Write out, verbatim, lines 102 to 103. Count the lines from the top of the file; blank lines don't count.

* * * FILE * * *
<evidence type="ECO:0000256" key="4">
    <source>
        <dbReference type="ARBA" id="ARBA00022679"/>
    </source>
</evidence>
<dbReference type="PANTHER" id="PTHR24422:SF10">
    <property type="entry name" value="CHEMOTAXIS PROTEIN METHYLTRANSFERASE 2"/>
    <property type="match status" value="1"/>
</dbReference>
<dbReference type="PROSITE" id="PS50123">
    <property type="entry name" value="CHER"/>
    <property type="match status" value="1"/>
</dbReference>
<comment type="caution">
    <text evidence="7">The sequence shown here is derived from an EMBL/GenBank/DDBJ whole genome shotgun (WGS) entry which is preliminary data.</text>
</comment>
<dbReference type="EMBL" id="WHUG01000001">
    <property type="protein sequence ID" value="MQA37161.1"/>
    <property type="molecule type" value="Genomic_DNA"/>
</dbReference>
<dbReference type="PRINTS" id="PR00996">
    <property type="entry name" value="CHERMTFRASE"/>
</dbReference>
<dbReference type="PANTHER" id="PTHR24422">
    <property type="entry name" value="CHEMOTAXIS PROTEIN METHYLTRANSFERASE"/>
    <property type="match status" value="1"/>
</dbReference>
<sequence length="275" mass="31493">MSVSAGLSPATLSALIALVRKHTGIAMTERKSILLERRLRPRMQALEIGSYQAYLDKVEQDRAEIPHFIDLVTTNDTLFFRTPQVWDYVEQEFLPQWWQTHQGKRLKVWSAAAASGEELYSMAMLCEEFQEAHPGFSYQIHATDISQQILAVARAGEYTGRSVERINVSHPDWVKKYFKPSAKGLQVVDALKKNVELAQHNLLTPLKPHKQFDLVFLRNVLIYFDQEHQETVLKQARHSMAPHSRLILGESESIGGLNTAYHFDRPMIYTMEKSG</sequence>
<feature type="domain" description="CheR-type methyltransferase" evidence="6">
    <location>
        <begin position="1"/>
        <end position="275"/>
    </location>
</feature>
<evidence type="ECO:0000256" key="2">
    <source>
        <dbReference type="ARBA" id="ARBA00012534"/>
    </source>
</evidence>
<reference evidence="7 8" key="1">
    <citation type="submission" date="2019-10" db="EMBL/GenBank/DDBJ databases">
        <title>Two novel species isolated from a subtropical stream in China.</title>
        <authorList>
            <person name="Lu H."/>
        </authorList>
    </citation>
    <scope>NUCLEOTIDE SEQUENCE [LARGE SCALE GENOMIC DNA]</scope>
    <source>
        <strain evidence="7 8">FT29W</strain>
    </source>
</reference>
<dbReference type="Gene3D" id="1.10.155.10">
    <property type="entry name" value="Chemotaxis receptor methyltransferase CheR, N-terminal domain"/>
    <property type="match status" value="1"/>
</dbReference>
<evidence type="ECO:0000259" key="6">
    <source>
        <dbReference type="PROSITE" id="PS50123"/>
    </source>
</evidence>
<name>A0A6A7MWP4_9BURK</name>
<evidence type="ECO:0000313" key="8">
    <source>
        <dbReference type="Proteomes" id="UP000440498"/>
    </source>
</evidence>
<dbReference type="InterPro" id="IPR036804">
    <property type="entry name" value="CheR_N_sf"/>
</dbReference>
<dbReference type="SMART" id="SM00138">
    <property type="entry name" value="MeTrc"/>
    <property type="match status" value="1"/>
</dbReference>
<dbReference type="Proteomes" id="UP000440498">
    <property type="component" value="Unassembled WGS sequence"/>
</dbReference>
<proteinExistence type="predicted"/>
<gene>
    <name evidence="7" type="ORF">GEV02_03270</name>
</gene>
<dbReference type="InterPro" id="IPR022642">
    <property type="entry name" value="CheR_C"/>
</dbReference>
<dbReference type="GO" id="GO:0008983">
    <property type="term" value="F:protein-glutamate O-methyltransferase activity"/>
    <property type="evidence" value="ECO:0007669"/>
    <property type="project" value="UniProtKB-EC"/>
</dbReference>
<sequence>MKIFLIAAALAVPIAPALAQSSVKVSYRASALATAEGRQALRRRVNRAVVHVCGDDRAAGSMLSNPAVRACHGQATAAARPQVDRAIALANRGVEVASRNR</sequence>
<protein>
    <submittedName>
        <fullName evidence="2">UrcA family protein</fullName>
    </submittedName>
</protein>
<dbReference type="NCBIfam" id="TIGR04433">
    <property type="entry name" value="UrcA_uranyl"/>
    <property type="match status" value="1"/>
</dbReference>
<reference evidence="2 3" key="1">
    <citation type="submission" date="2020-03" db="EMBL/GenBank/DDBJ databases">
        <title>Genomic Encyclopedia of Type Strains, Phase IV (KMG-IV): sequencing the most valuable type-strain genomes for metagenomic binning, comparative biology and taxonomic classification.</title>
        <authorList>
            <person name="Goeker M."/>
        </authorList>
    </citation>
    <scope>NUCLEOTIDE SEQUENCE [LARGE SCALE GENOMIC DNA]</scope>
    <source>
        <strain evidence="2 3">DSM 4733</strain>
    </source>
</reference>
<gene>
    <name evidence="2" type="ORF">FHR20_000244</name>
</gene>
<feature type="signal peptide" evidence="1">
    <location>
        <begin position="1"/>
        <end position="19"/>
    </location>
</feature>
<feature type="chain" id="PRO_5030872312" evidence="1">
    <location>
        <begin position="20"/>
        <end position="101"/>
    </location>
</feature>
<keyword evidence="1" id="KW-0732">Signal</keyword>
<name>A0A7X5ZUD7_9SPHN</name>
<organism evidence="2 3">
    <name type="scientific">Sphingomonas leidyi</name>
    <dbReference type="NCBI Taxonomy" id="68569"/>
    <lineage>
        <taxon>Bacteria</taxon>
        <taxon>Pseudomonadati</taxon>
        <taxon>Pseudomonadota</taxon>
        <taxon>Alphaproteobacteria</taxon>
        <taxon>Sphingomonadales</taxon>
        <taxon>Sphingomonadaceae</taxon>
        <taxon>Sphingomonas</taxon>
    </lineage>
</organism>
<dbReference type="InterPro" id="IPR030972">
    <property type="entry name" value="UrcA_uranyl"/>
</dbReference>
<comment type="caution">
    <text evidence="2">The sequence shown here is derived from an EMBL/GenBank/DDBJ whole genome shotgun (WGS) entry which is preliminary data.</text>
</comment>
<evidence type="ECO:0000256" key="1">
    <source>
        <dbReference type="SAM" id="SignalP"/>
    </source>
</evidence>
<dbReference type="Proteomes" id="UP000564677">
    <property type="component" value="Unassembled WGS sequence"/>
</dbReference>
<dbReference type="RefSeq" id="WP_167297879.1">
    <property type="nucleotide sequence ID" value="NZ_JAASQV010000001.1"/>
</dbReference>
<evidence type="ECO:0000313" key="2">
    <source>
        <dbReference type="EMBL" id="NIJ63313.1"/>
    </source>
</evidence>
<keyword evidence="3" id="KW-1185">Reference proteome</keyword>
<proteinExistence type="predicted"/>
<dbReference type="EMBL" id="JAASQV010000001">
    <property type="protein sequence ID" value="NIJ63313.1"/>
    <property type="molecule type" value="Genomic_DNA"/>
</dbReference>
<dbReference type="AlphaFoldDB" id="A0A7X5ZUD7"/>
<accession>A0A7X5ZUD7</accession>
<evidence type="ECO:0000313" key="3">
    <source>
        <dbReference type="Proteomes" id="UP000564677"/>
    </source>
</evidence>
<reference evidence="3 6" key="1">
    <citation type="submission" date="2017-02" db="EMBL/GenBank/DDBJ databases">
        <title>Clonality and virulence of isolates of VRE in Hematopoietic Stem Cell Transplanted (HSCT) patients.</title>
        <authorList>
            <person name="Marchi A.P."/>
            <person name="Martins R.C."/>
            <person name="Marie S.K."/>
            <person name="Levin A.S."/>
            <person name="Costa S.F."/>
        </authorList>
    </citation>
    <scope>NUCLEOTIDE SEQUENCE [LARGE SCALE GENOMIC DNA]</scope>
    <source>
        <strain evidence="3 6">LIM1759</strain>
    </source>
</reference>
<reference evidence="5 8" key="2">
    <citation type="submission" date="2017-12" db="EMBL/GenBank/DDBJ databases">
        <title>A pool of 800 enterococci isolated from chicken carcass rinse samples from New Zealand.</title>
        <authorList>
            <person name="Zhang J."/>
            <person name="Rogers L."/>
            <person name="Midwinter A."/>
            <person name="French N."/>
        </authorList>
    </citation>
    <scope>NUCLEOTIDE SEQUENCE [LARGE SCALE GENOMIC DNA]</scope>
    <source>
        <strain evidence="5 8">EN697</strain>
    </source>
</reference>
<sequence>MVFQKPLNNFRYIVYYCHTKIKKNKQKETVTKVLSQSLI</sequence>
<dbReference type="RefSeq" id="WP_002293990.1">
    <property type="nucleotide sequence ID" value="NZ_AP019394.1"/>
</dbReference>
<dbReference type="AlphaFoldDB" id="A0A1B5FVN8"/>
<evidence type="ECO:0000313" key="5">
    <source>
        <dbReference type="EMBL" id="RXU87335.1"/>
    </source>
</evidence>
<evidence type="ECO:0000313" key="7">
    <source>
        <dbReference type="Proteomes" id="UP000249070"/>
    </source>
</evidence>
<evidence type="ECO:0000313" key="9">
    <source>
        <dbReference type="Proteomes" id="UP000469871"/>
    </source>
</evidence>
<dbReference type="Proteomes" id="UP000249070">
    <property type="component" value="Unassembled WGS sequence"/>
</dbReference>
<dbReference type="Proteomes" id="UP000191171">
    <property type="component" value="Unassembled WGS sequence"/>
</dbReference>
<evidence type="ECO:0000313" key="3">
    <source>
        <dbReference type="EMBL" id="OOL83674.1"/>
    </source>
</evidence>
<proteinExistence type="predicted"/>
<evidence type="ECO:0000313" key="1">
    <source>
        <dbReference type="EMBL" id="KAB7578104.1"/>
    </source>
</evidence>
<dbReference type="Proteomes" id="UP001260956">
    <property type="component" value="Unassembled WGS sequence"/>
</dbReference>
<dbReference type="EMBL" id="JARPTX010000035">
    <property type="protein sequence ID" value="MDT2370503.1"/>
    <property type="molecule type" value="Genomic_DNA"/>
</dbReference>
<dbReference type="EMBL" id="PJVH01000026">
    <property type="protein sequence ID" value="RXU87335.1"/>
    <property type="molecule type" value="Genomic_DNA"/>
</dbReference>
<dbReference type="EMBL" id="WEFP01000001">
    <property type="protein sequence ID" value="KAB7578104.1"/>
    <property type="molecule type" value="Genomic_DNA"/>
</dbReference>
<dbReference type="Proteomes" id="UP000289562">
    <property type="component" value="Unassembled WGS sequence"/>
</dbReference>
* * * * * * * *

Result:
        <authorList>
            <person name="Goeker M."/>